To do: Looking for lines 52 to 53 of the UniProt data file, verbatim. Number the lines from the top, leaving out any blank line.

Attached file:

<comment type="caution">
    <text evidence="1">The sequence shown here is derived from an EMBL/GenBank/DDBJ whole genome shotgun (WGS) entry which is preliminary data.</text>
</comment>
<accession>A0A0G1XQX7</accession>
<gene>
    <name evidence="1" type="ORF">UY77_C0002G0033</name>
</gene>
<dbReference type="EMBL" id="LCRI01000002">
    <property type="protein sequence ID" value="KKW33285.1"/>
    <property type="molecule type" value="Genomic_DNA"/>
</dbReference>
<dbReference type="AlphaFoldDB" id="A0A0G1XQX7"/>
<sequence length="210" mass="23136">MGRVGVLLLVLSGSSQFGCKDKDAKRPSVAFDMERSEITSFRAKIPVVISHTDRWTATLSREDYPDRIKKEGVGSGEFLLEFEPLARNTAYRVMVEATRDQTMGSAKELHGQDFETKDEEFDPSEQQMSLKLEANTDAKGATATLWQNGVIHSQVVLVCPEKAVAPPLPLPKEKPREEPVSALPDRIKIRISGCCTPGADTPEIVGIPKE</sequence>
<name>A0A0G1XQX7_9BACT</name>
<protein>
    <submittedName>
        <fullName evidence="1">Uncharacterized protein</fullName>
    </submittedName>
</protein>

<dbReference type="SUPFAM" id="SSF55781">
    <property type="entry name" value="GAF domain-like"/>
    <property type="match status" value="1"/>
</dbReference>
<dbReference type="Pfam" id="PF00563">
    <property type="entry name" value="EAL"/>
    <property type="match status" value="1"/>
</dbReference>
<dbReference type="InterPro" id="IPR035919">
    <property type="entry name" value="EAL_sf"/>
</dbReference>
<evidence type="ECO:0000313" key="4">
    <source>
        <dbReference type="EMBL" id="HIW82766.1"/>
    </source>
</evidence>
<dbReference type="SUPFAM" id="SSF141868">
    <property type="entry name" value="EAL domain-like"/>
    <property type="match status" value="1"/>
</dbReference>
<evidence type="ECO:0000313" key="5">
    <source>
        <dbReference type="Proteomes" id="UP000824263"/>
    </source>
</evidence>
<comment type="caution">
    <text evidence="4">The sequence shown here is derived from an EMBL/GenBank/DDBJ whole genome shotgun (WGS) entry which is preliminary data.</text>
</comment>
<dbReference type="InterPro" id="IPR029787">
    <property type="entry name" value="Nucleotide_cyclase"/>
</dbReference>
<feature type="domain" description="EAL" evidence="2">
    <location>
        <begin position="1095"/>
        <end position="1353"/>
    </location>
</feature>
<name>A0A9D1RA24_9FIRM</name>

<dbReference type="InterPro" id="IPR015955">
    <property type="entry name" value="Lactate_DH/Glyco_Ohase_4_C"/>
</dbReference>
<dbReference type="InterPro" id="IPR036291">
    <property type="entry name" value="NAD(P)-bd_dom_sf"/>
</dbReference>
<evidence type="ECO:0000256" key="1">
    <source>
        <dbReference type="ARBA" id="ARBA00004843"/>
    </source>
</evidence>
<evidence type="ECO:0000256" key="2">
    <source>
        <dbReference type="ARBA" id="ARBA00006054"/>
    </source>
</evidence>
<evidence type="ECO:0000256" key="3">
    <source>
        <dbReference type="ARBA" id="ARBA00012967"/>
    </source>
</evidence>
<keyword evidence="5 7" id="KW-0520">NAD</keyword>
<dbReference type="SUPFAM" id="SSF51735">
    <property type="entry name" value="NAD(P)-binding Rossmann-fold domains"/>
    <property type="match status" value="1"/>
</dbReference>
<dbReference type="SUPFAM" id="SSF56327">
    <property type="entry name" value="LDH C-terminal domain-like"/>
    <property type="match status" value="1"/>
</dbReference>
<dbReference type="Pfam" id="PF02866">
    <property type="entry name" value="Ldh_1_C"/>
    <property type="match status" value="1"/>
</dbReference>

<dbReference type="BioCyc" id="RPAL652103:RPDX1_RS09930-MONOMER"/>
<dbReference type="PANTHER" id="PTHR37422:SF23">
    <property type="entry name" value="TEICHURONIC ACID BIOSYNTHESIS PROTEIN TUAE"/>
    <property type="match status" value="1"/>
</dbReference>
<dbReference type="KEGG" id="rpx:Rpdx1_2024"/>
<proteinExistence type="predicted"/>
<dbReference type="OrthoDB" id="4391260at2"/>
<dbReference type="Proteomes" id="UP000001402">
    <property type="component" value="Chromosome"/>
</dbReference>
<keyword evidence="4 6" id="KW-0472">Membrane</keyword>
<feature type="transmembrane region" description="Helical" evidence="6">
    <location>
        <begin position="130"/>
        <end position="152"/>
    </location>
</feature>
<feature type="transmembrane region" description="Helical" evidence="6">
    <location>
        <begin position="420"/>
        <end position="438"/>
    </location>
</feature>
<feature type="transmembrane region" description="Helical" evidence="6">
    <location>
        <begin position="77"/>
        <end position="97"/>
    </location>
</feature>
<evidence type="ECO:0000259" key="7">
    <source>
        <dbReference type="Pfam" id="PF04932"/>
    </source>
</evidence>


    <location>
        <begin position="1095"/>